FALMOUTH — Several Falmouth residents expressed frustration with the Woods Hole, Martha’s Vineyard and Nantucket Steamship Authority during a public meeting Wednesday saying they had been talking about the same nuisance issues for several years with no results.
The residents want the authority to amend its 2023 schedule, specifically a 5:30 a.m. freight service between Woods Hole and Martha’s Vineyard. The early morning freight service has negatively affected public health, including noise and public safety factors from excessive traffic, according to a petition signed by 160 town residents.
“Falmouth is a port community, and actually as the Steamship’s largest port community, is totally disenfranchised from any decision making related to the Steamship Authority,” resident Nathaniel Trumbull said.
Trumbull, also a member of the Southeast Massachusetts Regional Transportation (SMART) Citizens Task Force, filed a public nuisance complaint with Attorney General Maura Healey’s office in January regarding excessive automobile traffic in Falmouth.
In a phone interview with the Times, he said Wednesday’s event was the sixth public hearing regarding the 5:30 a.m. freight service since the authority began the service in 2012.
Requests to cease 5:30 a.m. freight trips ignored, according to citizen complaints
“Our request has been ignored each time,” Trumbull said.
Other people who supported the request for a schedule change were Falmouth Select Board Chair Doug Brown, who spoke briefly at the hearing, and state Sen. Susan Moran, who provided written testimony.
During the hearing, Trumbull said that the early morning freight service routinely disturbs the sleep of Falmouth residents. He also spoke about the general increase in traffic in Falmouth due to authority service, including backups near Falmouth Hospital.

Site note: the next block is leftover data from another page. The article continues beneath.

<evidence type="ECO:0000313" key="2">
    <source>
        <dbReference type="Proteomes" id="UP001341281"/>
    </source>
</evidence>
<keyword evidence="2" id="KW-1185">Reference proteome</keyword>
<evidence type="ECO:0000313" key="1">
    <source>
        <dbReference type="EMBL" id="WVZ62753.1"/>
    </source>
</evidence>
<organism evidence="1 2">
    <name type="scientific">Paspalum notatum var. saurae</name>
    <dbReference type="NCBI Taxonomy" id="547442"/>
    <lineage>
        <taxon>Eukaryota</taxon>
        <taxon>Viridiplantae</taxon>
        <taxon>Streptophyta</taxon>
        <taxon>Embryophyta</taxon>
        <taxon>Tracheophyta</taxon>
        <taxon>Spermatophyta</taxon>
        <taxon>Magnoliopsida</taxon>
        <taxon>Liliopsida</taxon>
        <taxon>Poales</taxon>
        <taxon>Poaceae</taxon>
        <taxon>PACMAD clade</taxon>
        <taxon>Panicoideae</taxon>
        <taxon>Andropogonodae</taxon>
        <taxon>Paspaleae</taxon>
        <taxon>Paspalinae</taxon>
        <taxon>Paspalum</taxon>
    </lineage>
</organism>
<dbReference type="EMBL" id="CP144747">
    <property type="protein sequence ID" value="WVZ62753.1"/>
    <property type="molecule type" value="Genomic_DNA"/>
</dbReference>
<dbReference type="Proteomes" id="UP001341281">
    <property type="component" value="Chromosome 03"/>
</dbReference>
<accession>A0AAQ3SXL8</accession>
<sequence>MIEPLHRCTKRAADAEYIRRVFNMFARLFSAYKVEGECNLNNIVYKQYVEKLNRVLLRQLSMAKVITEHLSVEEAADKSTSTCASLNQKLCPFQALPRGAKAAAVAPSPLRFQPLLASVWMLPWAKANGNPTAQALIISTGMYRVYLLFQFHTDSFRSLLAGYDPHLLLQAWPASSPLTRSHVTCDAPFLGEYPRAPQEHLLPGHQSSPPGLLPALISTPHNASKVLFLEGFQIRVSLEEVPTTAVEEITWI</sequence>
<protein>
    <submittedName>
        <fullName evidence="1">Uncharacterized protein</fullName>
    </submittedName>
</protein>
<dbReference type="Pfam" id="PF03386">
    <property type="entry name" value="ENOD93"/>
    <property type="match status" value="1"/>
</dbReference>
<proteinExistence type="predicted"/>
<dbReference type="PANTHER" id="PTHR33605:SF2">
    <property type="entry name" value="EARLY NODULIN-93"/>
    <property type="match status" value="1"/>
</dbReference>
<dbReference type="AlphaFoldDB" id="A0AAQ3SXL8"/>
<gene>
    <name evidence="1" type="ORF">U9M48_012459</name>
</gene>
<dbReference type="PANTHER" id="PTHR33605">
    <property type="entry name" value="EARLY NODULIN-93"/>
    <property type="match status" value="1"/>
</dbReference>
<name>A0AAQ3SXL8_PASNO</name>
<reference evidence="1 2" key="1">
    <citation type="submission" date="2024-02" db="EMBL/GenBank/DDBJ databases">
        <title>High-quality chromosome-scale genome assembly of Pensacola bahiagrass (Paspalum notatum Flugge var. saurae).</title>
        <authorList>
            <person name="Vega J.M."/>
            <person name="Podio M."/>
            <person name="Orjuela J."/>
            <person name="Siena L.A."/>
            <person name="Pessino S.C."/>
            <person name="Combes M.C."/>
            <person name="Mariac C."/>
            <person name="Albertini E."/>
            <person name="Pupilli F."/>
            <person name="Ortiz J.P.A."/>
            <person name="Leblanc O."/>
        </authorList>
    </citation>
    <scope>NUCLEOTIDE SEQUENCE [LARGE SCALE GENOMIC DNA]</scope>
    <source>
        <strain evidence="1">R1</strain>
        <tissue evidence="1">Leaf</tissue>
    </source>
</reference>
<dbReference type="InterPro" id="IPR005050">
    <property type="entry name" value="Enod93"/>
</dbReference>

“Since when are commercial interests placed above public safety interests?” he said.
The state Legislature created the authority in 1960. Its purpose is to provide for “adequate transportation of persons and necessaries of life for the Islands of Nantucket and Martha’s Vineyard.”
The authority now operates a boat line between the ports of Woods Hole in Falmouth, and Hyannis, to the islands of Martha’s Vineyard and Nantucket. It employs about 750 workers during the peak season and generates annual revenue of about $100 million, according to the authority website.
At Wednesday’s hearing, speakers cited the dangers of the increasing traffic caused by authority operations.
Kristin Alexandersaid attempting to pull out of her driveway into freight truck traffic was akin to risking her life. She asked if the authority would take responsibility for the traffic, since in the past it had “washed their hands of it.”
“I would like to hear some answers,” she said.
Falmouth resident Ed Dewitt said that the authority has exceeded its purpose since most of the Authority’s services have nothing to do with “the necessaires of life.”
In response, a meeting with attorney general officials and
A representative of the attorney general’s office said that they were aware of the Falmouth residents’ concerns and have met with them.
The authority plans to prepare a report and present recommended 2023 schedules to its board. However, the authority doesn’t have a timeline for when it will complete its report, Communication Director Sean Driscoll said.
Earlier this week, a consultant’s report indicated that three of the authority’s 10 vessels will approach the end of their useful life within the next five years
The three vessels, built in the early 1980s, mostly transport freight, not passengers, officials said.